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Old 2004-06-02, 09:11   Link #21
Kyuven
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Quote:
Originally Posted by kj1980
On a side note, many Japanese people who visited America says that "everything tastes the same," "the stuffs are very 大味 (ooaji = blant?)," "they put way too much food on one dish," "I don't think Americans really care about Calories."

Anyone care to clarify?

On the other hand, an American that visits Japan and eats our stuff usually says "hmm...it tastes like chicken."

Is it me or are Americans' palate numb?
i'll address them in reverse order:
"It tastes like chicken" is a long standing cultural joke, i dunno how it started but it's a response a lot of americans give when they eat foreign food that tastes good...or not-bad
american food doesn't exist, 90% of all our foods come from other countries, usually brought over by europeans, and european food doesn't have the same seasonings or flavors that oriental food has (remember there have been WARS fought over spices!) so the food comes off a bit bland
i myself like sweet things, so a lot of food bothers me
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Old 2004-06-02, 12:17   Link #22
abubo
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Quote:
Originally Posted by kj1980
Is it me or are Americans' palate numb?
I would say that based on my observations, American palate is simple, yet saturated. By simple I mean most American food consisted of basic flavors such as sweet and savory (saltiness), but you must have a lot of both. Most American sweets are unbearably sweet to non-Americans. A lot of American dishes, like chicken soup, are simply basic food items with a lot of salt. For example American pizza has a tons of very salty meats like pepperoni and rediculous amound of overtly sweet tomato sauce, yet a real pizza from Italy has very little of either. Out of the hundred of thousands of Chinese dishes, it's the ones that are sickeningly sweet which has become American favorites (Sweet and Sour Pork and General Tsao's Chicken), and to most Americans the only Japanese food they eat regularly are these ghastly version of Teriyaki smothered in a thick, sweet sauce that's just a remote imitation of the original. I would say that to an average Japanese like youself, many American food overtly saturated with a few basic flavors would taste the same.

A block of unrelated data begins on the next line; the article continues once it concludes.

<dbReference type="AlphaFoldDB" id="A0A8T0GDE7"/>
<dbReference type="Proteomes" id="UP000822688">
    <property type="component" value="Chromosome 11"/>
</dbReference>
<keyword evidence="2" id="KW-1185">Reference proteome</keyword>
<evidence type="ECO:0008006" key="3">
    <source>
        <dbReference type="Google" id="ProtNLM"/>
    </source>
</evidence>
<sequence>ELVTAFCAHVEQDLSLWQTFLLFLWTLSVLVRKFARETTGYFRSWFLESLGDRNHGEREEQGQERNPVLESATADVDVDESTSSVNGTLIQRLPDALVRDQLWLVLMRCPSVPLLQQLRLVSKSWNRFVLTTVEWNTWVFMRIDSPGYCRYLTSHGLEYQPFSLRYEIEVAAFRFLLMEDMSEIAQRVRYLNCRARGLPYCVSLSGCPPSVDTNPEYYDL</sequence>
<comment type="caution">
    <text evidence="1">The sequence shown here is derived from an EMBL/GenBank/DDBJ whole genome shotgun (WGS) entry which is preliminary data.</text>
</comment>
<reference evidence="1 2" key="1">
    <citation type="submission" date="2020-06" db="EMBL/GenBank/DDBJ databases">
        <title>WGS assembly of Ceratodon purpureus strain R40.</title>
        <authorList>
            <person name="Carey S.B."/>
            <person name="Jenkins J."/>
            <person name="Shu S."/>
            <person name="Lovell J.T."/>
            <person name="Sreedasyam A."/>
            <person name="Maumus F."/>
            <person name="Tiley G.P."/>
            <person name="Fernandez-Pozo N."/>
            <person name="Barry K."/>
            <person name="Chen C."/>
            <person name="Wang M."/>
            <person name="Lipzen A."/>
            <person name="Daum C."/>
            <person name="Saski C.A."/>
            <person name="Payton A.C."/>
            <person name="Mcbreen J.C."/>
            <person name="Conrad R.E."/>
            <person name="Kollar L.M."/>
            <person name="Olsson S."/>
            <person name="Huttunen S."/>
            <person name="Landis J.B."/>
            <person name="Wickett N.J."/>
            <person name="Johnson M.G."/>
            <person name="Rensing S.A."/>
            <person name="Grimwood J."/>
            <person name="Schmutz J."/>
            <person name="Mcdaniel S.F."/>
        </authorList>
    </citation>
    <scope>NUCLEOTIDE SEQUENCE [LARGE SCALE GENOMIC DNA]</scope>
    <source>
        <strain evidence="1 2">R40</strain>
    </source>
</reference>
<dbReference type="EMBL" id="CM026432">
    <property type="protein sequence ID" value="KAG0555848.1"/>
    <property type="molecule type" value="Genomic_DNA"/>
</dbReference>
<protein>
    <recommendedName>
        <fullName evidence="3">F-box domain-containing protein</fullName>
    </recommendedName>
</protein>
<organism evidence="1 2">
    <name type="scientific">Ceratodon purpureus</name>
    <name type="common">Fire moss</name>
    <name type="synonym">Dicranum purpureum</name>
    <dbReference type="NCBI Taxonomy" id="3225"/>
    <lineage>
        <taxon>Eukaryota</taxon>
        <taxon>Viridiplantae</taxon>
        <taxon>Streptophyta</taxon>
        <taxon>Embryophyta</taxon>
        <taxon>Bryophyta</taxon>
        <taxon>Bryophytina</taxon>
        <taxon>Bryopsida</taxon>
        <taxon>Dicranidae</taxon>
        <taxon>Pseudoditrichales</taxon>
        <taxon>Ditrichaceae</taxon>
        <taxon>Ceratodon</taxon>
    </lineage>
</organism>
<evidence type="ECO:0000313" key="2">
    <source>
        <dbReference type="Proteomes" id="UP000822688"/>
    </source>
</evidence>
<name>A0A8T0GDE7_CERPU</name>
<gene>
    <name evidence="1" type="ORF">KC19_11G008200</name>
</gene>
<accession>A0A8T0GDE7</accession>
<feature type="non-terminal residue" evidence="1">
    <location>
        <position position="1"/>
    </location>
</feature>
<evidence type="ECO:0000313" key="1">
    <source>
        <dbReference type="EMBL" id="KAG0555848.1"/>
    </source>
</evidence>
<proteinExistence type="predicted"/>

The Japanese, on the other hands, has comparatively a very sensitive palate. Foods, especially seafood, are often desired when tasted in their original flavors. Soups usually has complex characteristics which a lot of non-Japanese, especially Americans, simply can't taste. For example, I read in some older manga (was it Shota's Sushi or something else) that the Japanese basically invented the 6th sense of taste (aside from 5 basic Chinese flavors of salty, sweet, sour, hot, bitter) of "Sen", which is the flavor of MSG found in Benito fish soup stock and "Aji no Moto". Most foreigners can't taste this, yet almost every Japanese can. Traditionally Japanese also aren't very found of stimulating flavors such as sour of hot either; witness how mild Japanese curry is compared to the Indian original. All this sensitiviy may have resulted in some foreigners, especially Americans, thinking Japanese foods are kinda bland.

Now this view of Japanese food isn't limited to Americans. I would say most Chinese and SouthEast Asians would say the similar things. In fact, in places like Taiwan where there has been strong Japanese influences, Japanese foods such as Oden has been modified to add more flavors. In Southern Taiwan you can find a version of Japanese dish Oden, yet this one comes with a very hot, Chinese-style dipping sauce, and the soup stock is heavier in flavors too. Thus although flavor is a very subjective thing, the Japanese palate seemed to have a uniqueness all to itself.
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Old 2004-06-02, 17:59   Link #23
Kyuven
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i'm still wondering if it's true, but i've also read (in Yakitate! Japan) that people who grow up on oriental foods tend to produce less saliva than westerners do (which makes sense, i notice that oriental cooking has a lot of dishes with water (i.e., lotsa soups and stews) and western foods, since they needed to be prepared to last a while longer than oriental foods (rice, a staple of oriental cooking, lasts a lot longer than many western grains...maybe because birds would eat grain but i've heard rice can cause birds' stomachs to explode ^_^ thus a lot of salts and spices are applied to make the food last longer. remember what i mentioned earlier, europe has fought wars over spices ^_^)
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Old 2004-06-07, 21:44   Link #24
ChoBaka
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Quote:
Originally Posted by Kyuven